Tuesday, January 03, 2012

Extreme Cold Weather Alert Jan 2012

The City of #Toronto issued an Extreme Cold Weather Alert on Jan 2, 2012 and asked that homeless people seek warm places to go. The frosty weather is hitting the low -20's with the infamous cold chill factored in to the mix. Downtown was definitely less busy on the streets with the combination cold weather and end of Christmas and Boxing Week sales. I only saw a couple of homeless people out panhandling and one was asleep under a sleeping bag on Bay Street.

The Alerts are issued by Toronto when Environment Canada calls for temperatures below -15 degrees Celsius or sudden drops in temperature, issues a wind chill warning for Toronto or predicts blizzards, ice storms or other extreme weather conditions. People can call 311 to find available shelter and resources. 
Steam grates are favourites spots for the homeless

The City advises that "During an Extreme Cold Weather Alert, street outreach workers continue to urge people to go inside and provide transportation to shelters or overnight respite. In addition to ongoing outreach, during an alert:
• Shelters relax any existing service restrictions.
• Street outreach is increased, focusing solely on warning clients of danger and transporting them to warm places.
• TTC tokens are available at a number of drop-ins so people have transportation to shelters.
• More than 100 agencies are advised of the impending extreme weather, asked to relax any service restrictions they may have, and are reminded of the danger this poses to vulnerable clients.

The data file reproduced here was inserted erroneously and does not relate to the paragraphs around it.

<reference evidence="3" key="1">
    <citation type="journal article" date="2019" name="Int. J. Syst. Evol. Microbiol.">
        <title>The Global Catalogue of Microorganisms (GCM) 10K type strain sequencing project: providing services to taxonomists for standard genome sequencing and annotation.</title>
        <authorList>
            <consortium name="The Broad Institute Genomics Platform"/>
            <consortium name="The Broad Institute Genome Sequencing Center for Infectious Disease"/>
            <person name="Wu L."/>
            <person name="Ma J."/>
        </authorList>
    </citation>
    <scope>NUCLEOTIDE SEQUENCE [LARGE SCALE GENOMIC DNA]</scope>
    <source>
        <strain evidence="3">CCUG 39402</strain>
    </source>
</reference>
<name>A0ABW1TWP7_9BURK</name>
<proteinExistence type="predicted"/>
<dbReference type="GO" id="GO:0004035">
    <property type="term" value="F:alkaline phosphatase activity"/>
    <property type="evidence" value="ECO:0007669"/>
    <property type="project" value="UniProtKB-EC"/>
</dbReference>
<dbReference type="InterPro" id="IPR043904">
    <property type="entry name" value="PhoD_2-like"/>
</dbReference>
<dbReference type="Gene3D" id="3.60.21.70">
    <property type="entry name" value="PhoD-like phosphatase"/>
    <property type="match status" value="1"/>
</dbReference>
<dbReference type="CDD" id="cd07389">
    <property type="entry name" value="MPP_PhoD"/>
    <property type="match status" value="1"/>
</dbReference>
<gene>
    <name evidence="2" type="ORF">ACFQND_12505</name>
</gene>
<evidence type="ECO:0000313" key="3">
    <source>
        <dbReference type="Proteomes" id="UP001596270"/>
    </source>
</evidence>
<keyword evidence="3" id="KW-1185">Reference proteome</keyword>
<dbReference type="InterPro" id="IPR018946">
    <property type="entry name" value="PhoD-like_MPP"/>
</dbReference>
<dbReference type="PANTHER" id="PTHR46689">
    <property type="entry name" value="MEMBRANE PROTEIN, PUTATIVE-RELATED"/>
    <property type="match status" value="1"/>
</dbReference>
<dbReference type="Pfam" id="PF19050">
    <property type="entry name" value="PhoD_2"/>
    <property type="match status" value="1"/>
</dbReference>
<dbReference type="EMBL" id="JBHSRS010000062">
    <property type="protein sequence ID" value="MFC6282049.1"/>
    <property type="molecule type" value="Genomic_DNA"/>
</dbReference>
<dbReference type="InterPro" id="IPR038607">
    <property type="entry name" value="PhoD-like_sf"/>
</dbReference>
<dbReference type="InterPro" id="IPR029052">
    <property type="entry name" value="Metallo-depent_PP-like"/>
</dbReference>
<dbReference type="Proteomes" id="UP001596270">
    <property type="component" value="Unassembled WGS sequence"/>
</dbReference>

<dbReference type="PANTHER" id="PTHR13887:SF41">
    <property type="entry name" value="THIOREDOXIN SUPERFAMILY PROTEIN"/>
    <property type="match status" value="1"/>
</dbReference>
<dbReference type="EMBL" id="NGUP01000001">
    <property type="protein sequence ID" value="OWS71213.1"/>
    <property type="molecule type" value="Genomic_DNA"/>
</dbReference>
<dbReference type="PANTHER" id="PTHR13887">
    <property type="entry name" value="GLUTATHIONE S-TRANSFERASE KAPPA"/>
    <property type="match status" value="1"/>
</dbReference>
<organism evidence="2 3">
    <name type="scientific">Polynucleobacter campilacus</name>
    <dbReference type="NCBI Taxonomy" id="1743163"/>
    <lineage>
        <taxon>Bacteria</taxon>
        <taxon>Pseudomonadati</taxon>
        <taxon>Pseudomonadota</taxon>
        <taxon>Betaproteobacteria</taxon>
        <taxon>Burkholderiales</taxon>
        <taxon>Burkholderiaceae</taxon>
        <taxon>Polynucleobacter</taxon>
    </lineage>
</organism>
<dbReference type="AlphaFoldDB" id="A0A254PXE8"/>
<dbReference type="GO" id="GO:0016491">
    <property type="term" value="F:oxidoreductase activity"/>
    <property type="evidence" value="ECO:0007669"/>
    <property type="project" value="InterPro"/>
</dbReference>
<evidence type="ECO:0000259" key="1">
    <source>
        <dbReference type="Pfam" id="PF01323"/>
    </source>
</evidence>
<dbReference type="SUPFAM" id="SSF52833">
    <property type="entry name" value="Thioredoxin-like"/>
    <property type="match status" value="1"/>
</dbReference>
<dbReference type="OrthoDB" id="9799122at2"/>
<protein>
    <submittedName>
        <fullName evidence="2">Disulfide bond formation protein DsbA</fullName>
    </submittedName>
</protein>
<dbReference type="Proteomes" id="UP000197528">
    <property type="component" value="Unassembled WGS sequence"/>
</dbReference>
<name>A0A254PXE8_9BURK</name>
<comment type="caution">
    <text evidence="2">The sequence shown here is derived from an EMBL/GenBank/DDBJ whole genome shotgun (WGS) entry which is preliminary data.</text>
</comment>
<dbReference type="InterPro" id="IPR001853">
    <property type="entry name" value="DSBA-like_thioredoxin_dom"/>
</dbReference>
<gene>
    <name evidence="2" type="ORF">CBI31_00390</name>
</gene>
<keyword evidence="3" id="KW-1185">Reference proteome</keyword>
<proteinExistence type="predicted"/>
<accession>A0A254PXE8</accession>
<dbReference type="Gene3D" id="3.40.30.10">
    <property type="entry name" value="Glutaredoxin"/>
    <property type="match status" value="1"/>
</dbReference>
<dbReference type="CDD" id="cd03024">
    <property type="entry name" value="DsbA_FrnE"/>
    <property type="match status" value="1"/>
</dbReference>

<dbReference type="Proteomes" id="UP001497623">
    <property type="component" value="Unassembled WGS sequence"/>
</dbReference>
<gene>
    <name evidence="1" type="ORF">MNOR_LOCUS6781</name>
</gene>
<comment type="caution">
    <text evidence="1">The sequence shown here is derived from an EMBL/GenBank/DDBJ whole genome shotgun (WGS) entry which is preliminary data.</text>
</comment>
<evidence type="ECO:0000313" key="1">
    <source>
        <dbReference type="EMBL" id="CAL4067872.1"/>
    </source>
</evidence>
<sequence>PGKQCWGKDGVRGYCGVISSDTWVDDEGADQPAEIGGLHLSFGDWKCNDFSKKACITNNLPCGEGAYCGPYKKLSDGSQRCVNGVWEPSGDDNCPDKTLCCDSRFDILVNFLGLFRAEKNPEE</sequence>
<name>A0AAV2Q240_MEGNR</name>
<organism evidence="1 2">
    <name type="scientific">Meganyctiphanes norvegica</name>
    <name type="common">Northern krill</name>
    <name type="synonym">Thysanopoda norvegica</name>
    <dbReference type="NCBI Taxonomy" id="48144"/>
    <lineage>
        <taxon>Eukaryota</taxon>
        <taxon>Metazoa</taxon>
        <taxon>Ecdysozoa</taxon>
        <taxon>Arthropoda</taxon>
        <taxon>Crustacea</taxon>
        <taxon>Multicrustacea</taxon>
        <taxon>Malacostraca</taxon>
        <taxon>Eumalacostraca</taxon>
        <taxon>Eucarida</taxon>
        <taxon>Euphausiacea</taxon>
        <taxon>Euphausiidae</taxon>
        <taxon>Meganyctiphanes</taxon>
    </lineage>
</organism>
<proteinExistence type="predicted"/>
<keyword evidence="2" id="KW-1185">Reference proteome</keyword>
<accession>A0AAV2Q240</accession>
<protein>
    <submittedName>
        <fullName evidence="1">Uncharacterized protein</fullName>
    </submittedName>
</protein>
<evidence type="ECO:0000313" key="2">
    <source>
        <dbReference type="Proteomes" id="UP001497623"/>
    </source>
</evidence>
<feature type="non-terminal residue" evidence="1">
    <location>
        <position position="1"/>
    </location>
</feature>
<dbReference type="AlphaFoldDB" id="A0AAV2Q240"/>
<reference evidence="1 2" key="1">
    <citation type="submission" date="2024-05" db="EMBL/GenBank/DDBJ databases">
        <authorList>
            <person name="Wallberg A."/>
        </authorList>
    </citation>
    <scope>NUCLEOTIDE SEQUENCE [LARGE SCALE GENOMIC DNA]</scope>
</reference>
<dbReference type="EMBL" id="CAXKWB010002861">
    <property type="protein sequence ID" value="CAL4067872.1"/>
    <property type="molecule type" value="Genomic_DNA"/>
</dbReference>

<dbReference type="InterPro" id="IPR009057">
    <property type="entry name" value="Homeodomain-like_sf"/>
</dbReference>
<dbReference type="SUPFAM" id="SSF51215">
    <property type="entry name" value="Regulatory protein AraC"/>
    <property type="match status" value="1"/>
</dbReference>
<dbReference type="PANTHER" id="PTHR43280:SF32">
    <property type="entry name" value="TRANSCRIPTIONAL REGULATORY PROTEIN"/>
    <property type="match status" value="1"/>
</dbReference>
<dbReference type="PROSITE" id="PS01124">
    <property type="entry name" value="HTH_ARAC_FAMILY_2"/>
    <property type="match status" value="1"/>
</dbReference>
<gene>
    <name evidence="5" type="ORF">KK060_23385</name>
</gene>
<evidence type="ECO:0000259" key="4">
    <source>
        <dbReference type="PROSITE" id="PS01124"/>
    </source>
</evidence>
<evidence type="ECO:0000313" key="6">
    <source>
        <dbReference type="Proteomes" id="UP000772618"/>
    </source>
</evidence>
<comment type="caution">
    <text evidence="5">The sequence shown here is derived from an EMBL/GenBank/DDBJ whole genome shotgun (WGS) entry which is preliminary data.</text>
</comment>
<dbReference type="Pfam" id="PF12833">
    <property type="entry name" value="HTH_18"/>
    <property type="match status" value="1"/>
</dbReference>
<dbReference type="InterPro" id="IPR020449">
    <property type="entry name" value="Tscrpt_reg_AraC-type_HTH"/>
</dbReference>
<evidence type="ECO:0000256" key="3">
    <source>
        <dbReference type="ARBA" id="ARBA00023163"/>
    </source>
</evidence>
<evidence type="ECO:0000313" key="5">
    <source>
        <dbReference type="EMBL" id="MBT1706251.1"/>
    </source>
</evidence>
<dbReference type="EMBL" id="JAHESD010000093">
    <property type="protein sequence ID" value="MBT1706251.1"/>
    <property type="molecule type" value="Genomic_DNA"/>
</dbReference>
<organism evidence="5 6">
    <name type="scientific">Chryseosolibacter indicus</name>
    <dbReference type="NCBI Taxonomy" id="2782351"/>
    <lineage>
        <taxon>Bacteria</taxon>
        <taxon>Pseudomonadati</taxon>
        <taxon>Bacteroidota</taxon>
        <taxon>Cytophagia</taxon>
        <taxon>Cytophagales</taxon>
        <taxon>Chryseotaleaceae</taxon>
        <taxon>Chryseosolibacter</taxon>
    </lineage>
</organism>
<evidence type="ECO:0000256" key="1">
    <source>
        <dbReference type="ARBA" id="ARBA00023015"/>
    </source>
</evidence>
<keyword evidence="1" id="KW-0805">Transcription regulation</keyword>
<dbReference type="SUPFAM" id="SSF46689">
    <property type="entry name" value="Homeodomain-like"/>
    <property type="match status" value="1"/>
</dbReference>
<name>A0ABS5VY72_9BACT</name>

• 172 shelter spaces are added."
From mid December 2011

It only seemed like yesterday that the last heat alert was called by Toronto's Medical Officer of Health (actually it was August 1, 2011). It was called off the next day by Dr. David McKeown.

"During a Heat Alert, the public is encouraged to call or visit family, friends and neighbours, especially isolated adults and seniors who are at greater risk of suffering from heat-related illness, to make sure they are cool and drinking plenty of fluids. Other groups at risk include people with chronic and pre-existing illnesses, infants and young children, people on certain medications and those who are marginally housed or homeless.

The public is advised to "Beat the Heat" by taking these precautions:
- Drink lots of water or natural fruit juices; do not wait to feel thirsty.
- Go to air-conditioned places, including shopping malls or one of many local libraries or community centres located in each neighbourhood.
- Wear loose fitting, light coloured clothing made of breathable fabric.
- Stay out of the sun.
- Reduce strenuous physical outdoor activity, especially between 11 a.m. and 4 p.m.
- Never leave the elderly, children or pets unattended in a car."

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